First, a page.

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Queens Night Market is thriving post-pandemic

Since its opening in 2015, Queens Night Market has built a reputation for its large crowds, diverse vendors, and delicious cheap bites. Although the pandemic forced the food festival to limit capacity and enforce restrictions, it has now returned to full capacity and shows no signs of slowing down.
Queens Night Market founder John Wang and his partner, oral historian and author of the book The World Eats Here: Amazing Food and the Inspiring People Who Make It at New York’s Queens Night Market, Storm Garner, discussed the festival’s origins, success, and cultural importance.
“The really short story is that I was a lawyer, got tired of it, paid off the student loans, and wanted to try something new,” Wang explained. “There were a lot of ideas, but one that seemed really cool was to start New York’s first night market, modeled off the ones I experienced in Taiwan but also something that was uniquely New York.
“We also wanted something uniquely un-New York: being affordable,” he added. “That was the genesis of the $5 price cap.”
Although the food at Queens Night Market is inexpensive, it does a remarkable job of representing the many diverse communities living within the borough.
“The truth is that Manhattan, Brooklyn, Staten Island, and the Bronx are all diverse, but Queens just happens to be the most diverse,” Wang said. “I think the year we launched was the year that Queens was named the ‘World’s Borough.’ It is, by some accounts, the most diverse place in the world.”
“I think it really is something unique,” Garner chimed in. “It felt a bit like an endangered species during the Trump era and certainly during the pandemic, but now it feels like it’s coming back.
“I challenge anyone to think of a place in all of New York, diverse as it is, where you can stand in the same place and within 50 feet of you in any direction talk to somebody whose life story is so different from your own and the person next to them,” she added. “The seven train is often just as diverse, but less happy.”
Located in Flushing Meadows-Corona Park, the site of the famous 1939 and 1964 World’s Fairs, the Queens Night Market features over 100 vendors whose artwork, merchandise, and food celebrates the cultural diversity of Queens.
Yet like all of New York City’s institutions, the market was fundamentally challenged by the pandemic. Although many vendors are returning this year alongside the festival, others were not able to support themselves without a year’s worth of revenue.
“One of my favorite vendors, someone who I thought was really nice, lost her ability to be a vendor at the Night Market,” Wang explained. “ They lost their apartment because they couldn’t pay rent and had to move in with extended family out of town. We’ve been trying hard to get them back to New York.”
Despite these hardships, Queens Night Market continues to be a source of great joy for both Wang and Garner.
“There’s usually five or 10 or 15 minutes, usually when I have a beer or wine in my hand, that I can sit back and enjoy what has happened,” Wang said. “You stare around at all the smiling faces and it looks like all of New York City is in attendance.”
“If you come to the Night Market, especially in the last few weeks since the pandemic reopening, I have to say it’s just the most magical feeling,” Garner said. “It’s just so much joy. There are so many uncynical New Yorkers, who I’m sure they’re cynical in most of their lives, but for a few hours on a Saturday night everyone’s nice to each other.”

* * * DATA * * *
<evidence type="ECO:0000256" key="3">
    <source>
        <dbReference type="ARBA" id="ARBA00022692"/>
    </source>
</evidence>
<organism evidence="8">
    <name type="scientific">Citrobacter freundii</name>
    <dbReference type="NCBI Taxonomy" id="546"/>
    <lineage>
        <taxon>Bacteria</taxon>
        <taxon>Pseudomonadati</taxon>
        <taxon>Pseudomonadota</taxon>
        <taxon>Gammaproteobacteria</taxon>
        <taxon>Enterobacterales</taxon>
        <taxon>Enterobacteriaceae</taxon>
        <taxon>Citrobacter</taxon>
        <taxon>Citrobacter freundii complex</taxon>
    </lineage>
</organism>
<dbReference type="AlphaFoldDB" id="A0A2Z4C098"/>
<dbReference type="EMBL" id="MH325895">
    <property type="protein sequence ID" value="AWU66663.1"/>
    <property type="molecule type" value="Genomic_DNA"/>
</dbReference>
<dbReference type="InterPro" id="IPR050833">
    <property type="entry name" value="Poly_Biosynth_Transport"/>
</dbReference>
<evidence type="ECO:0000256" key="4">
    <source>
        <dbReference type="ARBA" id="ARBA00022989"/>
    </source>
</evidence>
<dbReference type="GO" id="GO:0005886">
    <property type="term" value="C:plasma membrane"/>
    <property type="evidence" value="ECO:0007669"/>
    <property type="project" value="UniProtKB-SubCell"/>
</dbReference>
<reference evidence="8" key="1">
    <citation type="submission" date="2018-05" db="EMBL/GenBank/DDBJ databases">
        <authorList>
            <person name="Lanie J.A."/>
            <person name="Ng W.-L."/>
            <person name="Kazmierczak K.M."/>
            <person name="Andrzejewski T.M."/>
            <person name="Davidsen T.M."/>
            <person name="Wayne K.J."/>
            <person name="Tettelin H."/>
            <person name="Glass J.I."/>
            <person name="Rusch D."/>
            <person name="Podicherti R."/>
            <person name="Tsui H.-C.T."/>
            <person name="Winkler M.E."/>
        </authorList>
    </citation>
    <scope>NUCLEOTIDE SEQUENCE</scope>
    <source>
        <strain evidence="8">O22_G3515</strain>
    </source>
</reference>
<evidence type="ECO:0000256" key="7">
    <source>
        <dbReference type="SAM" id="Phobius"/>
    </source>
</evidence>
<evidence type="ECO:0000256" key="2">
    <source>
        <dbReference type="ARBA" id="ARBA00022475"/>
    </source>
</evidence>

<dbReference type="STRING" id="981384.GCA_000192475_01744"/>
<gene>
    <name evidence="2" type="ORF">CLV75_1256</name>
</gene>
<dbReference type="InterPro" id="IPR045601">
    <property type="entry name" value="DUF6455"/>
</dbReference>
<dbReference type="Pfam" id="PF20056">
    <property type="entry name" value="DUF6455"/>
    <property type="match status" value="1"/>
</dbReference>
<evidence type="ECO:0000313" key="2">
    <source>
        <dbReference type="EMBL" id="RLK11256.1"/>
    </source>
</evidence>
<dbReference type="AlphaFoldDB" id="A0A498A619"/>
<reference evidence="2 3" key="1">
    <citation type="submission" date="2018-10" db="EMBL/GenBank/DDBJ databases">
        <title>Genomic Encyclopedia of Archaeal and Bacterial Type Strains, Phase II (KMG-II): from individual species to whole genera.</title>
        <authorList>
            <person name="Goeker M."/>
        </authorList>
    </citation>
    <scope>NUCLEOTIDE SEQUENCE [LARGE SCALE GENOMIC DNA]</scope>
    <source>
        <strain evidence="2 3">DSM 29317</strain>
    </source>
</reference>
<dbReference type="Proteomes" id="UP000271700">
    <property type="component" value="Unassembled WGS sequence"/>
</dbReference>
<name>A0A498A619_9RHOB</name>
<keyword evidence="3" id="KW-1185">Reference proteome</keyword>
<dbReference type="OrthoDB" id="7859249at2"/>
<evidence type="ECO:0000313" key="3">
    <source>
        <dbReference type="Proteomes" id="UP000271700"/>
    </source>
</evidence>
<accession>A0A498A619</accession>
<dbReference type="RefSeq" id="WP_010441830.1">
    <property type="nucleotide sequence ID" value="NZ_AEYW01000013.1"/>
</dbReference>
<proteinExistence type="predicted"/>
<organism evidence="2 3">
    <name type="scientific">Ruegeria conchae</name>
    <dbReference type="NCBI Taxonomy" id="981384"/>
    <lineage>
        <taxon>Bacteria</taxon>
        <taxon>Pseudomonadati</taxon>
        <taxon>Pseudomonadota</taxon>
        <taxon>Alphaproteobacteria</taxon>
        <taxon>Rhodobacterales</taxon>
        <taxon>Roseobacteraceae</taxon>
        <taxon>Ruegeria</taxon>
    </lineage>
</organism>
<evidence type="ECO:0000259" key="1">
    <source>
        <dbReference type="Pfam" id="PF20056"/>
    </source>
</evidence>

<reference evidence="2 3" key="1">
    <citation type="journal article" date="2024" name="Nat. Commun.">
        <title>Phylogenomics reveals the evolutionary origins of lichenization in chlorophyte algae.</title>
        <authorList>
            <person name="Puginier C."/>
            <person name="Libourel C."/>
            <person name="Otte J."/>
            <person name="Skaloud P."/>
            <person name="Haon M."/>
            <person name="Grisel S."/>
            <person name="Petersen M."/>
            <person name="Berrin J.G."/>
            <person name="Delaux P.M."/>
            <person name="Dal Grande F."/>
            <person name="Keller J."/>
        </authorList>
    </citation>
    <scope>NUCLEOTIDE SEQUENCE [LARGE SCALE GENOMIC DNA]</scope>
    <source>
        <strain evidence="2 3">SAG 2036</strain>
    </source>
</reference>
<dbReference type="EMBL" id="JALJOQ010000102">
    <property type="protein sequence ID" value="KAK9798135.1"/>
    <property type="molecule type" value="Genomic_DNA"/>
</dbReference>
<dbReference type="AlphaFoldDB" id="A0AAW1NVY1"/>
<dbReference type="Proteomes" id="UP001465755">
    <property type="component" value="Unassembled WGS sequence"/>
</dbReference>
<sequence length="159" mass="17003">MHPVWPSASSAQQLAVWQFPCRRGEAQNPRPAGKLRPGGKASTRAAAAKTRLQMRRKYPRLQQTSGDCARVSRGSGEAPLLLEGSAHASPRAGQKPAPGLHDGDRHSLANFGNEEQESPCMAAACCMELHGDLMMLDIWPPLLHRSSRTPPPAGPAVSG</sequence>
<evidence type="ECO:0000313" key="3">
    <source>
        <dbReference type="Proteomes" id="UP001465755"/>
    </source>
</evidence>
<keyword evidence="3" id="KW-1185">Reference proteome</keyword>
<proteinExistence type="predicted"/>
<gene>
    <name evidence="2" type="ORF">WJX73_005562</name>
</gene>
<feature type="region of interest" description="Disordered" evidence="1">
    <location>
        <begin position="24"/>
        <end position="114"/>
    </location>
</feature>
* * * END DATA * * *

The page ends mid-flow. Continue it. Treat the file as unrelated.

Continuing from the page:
Queens Night Market is held at Flushing Meadows-Corona Park near the New York Hall of Science every Saturday night from 6 p.m. until Midnight. The market’s summer season lasts until August 21 and is followed by a fall season lasting from September 18 until October 30.

For more information, visit queensnightmarket.com.

‘Art in the Parks’ grant winners announced

Local artists Sherwin Banfield and Haksul Lee each receive $5,000 grants to create temporary art installations in Flushing Meadows Corona Park.
“In addition to supporting Queens-based artists, we look forward to activating the park with new artworks as we emerge from the pandemic,” said Elizabeth Masella of the Parks Department. “Both artists’ work highlights eco-friendly technology like solar and wind power, while honoring the park’s past, present, and future.”
The “Going Back to The Meadows: A Tribute to Queens Hip Hop Legend LL Cool J” and “Performance at FMCP” by Banfield will be located at David Dinkins Circle near the boardwalk ramp entrance to the park from the 7 train at Willets Point.
Banfield describes it as “a sculptural sonic performance artwork that evokes the feeling of Flushing Meadows Corona Park as an event space, channeled through the sonic frequency and artistry of Queens hip-hop legend LL Cool J.”
Banfield’s recent exhibitions include sculptures for the Queens Central Library, Marine Air Terminal at LaGuardia Airport, Socrates Sculpture Park, and the Factory LIC Gallery.
“The Giving Tree” by Lee will be located on the lawn bounded by Herbert Hoover Promenade, United Nations Avenue North, and Avenue of the Americas.
Lee describes it as taking the form of a tree, “to bring awareness of the environmental concerns in the Queens community.”
The main structure will be made of recycled materials collected locally. The top of the sculpture will function as a wind turbine to power a charging station in the tree’s trunk.
Lee’s work was recently exhibited in The Immigrant Artists Biennial, at the Korean Embassy in Beijing, and the Phyllis Harriman Gallery.
“The grant is intended to help transform these selected sites into art destinations through a series of rotating exhibitions with supporting events and programs,” said Alliance for FMCP executive director Janice Melnick.

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